Trends and challenges facing local exporters
Moscow-based companies are confidently increasing their foreign sales. The capital city is the country’s largest non-resource exporter, accounting for almost 17% of Russia’s total, according to data from the Mosprom Center for Export Support. Local companies sold USD 23 billion in non-resource exports in the first three quarters of 2021, with high-tech and high value-added goods making up a significant portion of that volume.
Moscow’s exporters sell a wide range of products with a high product complexity index: nuclear reactors, paper goods such as wallpaper, food products, and railroad equipment and parts. Sales of machinery, chemicals, construction materials, and food industry equipment are also accelerating.
“Sales are rising because local companies are smart about positioning their goods and working together to enter new markets and promote local brands,” says Alexander Prokhorov, head of Moscow’s department for investment and industrial policy. “We are seeing increased sales of modern lithium-ion batteries, industrial robots, and trendy ice cream products.”
Local exporters make the most of the capital city’s advantages: a highly qualified pool of talent and an extensive public transportation network. Moscow leads Russia with its universities and, according to World Bank data, has some of the best human capital in the world. McKinsey reports that Moscow is third among the top 25 large cities in terms of public transportation.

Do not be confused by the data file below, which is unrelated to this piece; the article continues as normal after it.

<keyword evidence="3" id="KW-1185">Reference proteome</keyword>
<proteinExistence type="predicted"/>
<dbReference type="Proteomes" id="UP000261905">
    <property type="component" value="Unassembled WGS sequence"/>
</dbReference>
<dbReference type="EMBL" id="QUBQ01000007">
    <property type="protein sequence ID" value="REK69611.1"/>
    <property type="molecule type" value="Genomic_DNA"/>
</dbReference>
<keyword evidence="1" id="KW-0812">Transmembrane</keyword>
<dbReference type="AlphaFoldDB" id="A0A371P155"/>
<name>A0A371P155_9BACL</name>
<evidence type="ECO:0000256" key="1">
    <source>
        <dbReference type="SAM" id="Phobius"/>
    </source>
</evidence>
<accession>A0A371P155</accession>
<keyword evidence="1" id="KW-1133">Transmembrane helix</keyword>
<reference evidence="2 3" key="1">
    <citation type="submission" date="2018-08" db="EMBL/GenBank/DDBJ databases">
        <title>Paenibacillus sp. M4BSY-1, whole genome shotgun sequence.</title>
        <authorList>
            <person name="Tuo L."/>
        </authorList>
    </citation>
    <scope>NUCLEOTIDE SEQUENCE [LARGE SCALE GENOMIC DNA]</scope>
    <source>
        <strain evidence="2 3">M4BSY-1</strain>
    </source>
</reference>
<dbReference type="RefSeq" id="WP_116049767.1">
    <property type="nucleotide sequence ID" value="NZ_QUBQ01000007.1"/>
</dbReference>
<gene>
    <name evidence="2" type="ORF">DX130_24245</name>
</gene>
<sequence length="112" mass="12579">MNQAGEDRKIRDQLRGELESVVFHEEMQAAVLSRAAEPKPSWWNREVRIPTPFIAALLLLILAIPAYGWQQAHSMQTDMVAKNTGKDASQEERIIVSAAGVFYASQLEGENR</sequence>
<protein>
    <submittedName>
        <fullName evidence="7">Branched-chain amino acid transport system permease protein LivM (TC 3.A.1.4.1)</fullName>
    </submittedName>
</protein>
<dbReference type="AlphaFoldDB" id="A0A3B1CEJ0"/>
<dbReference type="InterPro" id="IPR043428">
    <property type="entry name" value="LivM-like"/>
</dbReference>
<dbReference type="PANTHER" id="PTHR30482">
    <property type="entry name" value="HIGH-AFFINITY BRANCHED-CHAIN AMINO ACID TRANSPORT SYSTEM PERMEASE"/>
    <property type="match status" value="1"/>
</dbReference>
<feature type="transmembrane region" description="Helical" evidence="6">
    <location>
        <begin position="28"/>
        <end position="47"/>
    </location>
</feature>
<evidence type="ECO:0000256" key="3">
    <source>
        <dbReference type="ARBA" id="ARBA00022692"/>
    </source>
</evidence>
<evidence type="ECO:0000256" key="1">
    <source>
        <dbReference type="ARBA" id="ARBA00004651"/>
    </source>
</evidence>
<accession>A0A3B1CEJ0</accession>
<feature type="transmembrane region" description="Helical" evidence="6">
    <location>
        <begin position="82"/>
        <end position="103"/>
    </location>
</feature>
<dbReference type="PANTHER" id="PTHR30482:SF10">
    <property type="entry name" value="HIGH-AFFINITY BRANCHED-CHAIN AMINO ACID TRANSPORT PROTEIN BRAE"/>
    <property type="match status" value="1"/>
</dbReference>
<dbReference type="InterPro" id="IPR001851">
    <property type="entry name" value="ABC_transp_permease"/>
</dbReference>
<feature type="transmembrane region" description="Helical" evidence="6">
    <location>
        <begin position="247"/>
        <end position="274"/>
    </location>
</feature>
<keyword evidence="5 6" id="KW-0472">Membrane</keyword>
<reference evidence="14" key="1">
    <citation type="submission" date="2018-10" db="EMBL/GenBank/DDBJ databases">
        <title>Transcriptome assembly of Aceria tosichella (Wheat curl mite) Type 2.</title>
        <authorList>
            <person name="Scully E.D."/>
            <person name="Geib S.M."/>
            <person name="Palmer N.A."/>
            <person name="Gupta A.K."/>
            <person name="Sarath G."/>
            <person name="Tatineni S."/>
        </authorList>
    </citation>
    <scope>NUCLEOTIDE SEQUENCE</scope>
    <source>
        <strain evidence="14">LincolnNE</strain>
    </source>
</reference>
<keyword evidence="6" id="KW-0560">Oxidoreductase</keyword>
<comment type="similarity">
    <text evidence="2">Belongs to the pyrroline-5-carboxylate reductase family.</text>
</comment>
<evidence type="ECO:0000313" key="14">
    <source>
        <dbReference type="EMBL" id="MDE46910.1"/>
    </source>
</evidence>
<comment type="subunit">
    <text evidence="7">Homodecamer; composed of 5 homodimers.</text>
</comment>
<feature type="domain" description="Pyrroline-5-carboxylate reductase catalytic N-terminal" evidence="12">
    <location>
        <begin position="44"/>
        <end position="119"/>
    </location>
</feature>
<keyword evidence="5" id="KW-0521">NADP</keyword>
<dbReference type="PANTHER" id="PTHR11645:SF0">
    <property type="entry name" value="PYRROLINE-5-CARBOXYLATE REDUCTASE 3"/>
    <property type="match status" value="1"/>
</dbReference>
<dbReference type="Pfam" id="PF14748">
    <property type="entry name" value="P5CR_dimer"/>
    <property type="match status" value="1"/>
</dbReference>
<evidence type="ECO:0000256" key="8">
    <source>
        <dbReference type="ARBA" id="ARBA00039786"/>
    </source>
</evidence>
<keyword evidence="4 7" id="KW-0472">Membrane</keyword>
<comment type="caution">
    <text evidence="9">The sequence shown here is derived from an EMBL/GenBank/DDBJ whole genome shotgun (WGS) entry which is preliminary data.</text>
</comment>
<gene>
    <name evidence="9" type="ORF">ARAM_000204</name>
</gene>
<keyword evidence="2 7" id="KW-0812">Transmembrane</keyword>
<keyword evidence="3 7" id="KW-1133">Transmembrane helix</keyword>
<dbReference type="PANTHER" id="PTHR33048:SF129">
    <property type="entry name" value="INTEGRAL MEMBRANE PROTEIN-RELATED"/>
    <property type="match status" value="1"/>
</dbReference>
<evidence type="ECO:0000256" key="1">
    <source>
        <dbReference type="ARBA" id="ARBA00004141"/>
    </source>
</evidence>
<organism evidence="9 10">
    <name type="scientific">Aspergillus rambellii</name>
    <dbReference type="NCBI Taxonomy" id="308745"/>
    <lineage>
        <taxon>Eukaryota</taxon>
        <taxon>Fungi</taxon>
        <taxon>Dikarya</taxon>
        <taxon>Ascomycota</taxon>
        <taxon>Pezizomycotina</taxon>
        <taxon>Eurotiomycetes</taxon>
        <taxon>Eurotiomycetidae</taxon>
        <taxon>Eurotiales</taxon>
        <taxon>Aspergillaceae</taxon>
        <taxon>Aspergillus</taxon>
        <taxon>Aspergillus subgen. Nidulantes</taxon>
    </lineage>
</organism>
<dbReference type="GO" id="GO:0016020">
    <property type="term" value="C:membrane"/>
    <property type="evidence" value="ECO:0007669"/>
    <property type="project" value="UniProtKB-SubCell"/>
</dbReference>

Prokhorov explains that in this environment, companies are able to build effective research centers and testing facilities and change or expand their range of products quickly in reaction to consumer demand. The result? Local manufacturers use groundbreaking technologies to offer consumers what they way and expand into new regions.
Selling in foreign markets requires a lot of up-front work, like branding and product/brand awareness. Participating in trade shows, forums, and industry ratings and publishing news in local media are all good ways to build brand awareness.
Logistics is another frequent barrier to foreign sales. Products need to be in local stores for consumers to buy them, but getting them there requires a whole series of complicated steps, including logistics and fulfillment.
Moscow-based companies have better access than their competitors in other regions and countries to assistance finding reliable local partners, networking, and participating in trade shows where they can show their goods to buyers and potential partners. The Mosprom Center for Export Support was established specifically to help with these items and more. Its experts analyze target markets and provide manufacturers with research to help them create effective export strategies. The Center also helps exporters find and negotiate with potential partners and participate in international trade shows and business missions.